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Find Your Cache in Geode from District 31

Find Your Cache in Geode

Designer:  Stuart Garside & Theo Clarke
Artists: Bellafquih Mohammed
Publisher: District 31
Year Published: Kickstarter May 2020
No. of Players: 2-5
Ages: 5+
Playing Time: 15-30 minutes

Find more information on BoardGameGeek.com 

Geode is a competitive tile matching game in which players create complete geodes of matching colors to earn scoring opportunities at the end of the game. 

The world of Geode is set in 1922 with players as members of the fictitious World Geology Society sent on a mission to explore a new land called Europa, full of minerals and gemstones. Your job is to place tiles to create matching geodes in order to gain contracts on completed geodes which in turn score victory points. The winner is the one with the most matching contracts earning victory points at the end of the game. 

Geode comes with a number of tiles as well as 5 colors of 8 player markers and a first player token. Set up begins by shuffling the 80 exploration tiles and forming two face-down stacks. The 34 contract tiles are arranged 5 stacks based on their value on the back. Scores range from 4-6 in one stack to the largest numbers of 18-20 in another stack. Take one tile from each of the five stacks and place it face-up below that stack. 

Each player chooses a player color and places them in front of them on the table. The number of markers varies based on the player count of 2 to 5. 

Players then take turns drawing Exploration tiles until each player has tiles equal to the number of players, which are kept hidden from the rest of the players. Lastly, the first player draws the first tile and places it onto the table, face up, to start the 8x8 grid of Exploration tiles. 

Players are now ready to begin the game. 

Beginning with the first player, each player takes one turn in an attempt to match one of their two tiles to one of the face-up Exploration tiles within the 8x8 grid. Each tile must be placed adjacent to another face-up Exploration tile within the grid. Tiles cannot be placed diagonally.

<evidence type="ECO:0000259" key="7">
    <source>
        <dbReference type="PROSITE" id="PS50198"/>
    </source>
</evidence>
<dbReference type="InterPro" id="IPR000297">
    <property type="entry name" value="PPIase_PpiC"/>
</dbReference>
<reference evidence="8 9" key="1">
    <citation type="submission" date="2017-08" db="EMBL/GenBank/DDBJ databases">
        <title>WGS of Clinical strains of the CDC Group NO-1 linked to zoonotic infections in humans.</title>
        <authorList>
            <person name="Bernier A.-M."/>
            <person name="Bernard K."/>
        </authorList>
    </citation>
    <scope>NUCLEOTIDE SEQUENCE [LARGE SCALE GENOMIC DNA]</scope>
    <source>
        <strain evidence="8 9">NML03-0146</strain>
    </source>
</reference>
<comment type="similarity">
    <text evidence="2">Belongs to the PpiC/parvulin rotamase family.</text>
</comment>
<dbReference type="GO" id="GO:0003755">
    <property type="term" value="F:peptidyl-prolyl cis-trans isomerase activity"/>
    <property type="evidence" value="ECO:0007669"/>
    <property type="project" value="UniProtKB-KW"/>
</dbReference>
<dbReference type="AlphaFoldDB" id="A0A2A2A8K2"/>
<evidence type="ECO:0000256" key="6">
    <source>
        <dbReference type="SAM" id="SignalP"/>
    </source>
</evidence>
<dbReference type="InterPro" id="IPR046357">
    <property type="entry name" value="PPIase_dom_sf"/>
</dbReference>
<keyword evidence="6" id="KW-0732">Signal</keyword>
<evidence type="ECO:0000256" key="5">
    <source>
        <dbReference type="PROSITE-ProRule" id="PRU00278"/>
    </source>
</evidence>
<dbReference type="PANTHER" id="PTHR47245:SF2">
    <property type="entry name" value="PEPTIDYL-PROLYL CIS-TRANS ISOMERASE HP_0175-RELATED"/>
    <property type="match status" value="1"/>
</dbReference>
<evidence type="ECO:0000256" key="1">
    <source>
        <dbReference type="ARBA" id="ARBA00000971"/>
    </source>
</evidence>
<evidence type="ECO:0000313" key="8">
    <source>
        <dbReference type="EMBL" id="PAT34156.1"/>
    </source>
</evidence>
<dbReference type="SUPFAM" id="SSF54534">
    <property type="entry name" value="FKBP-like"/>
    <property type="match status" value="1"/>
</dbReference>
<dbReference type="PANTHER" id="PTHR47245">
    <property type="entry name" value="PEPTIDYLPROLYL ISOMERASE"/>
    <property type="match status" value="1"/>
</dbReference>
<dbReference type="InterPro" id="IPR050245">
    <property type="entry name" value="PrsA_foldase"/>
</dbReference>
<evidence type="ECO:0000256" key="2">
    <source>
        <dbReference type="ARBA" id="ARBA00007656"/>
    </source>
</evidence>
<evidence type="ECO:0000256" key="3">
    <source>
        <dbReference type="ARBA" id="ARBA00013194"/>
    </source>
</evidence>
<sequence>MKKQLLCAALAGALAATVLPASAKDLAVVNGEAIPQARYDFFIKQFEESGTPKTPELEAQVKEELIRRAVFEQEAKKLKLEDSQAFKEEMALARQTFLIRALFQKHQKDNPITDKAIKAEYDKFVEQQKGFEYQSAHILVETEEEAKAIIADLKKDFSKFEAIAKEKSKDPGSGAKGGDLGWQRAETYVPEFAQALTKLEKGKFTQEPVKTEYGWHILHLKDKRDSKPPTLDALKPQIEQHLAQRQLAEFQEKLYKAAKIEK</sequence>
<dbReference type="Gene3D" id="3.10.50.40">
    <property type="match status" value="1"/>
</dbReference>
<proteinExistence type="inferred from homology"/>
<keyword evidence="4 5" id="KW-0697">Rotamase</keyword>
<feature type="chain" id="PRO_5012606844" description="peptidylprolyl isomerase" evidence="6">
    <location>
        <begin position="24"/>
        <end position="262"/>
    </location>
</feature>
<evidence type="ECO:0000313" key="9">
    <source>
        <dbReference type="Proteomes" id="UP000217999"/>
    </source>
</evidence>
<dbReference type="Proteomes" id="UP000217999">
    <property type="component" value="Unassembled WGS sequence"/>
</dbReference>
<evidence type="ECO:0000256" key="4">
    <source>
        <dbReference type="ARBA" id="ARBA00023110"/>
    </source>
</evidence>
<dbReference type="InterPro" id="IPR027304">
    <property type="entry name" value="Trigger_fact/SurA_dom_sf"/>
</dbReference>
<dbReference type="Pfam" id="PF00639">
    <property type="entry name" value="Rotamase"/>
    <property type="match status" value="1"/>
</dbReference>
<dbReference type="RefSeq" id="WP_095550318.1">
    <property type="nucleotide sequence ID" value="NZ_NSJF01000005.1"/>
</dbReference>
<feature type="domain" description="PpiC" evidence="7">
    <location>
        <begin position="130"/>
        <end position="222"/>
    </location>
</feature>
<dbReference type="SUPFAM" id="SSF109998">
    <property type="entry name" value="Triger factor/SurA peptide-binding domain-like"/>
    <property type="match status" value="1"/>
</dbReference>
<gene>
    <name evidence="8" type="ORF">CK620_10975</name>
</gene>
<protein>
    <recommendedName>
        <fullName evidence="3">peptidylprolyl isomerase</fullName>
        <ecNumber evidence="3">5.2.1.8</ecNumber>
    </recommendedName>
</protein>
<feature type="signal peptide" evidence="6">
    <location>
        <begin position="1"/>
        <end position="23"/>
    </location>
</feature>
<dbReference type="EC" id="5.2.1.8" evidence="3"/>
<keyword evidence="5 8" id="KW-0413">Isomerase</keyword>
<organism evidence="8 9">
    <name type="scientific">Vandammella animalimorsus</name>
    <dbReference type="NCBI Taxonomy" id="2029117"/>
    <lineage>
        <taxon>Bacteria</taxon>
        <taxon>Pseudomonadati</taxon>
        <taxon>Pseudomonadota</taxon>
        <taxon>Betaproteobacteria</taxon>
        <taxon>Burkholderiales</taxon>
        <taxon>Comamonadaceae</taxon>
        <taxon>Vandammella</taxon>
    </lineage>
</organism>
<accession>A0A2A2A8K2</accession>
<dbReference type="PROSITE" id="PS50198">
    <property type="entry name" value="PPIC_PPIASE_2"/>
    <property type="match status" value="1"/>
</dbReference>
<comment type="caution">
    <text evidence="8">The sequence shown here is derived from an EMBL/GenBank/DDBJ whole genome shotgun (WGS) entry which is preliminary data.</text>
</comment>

Geodes are complete once four Exploration tiles have been placed and the corners of all four Exploration tiles have matching colors. When a player completes a Geode, that player places one of their player markers in the center of that Geode, claming it as their own. Next, the player chooses to draw any face-down contract tile available. This Contract tile is then kept secret from the other players and is used for scoring at the end of the game. The more Contract tiles drawn, the more opportunities for scoring each player gets. Players may forego placing tiles and discard both of their current tiles to draw new ones. 

Instead of placing an Exploration tile, each player has three Bonus tiles which can be used to gain edges in gameplay. Some Bonus tiles allow you to play two Exploration tiles and Draw two Exploration tiles, while others can "block" game play on the 8x8 grid, preventing your opponents from getting that big score and putting a void in three corners of the Exploration tile. 

Lastly, each player will draw another Exploration tile to their hand at the end of their turn, giving them as many options as number of players at the start of each round. 

In rare cases, Exploration tiles may not be legally matched or placed. If so, players draw Exploration tiles until they find one they can play immediately. The new drawn tiles are also kept hidden and must be played immediately upon subsequent turns. If so, players will have the opportunity to place multiple tiles on those following turns. 

The end of the game, and scoring, occurs when a player has placed their last player marker or the Exploration stack is empty. Each player will get an equal number of turn. 

Scoring is based upon the Contract tiles, which has the following bits of information- Size, Gold, and Silver. Each Exploration tile has a number on each corner, and each completed Geode is sized based on the sum of the four numbers. If one of your Geodes Sum (Size) matches the Contract tile with the same Size, then you gain the points shown in Gold. If the sum of a Geode doesn't match a Contract tile, then the Contract is worth it's value in silver. Players can choose to take the face-up Contract tile or draw the top face-down contract tile.

The winner is the player with the most Gold and Silver Guineas (Victor Points) after totaling all of your Contract tiles. 

Theme and Mechanics:
The theme of geologists exploring a mineral rich land comes through in Geode. Although Geode is an abstract game of pattern and matching of tiles, you do feel as if you are getting your hands dirty digging through rocky ground finding valuable Geodes. This comes as players draw from the Exploration tile and also deciding which tile to play to the 8x8 grid.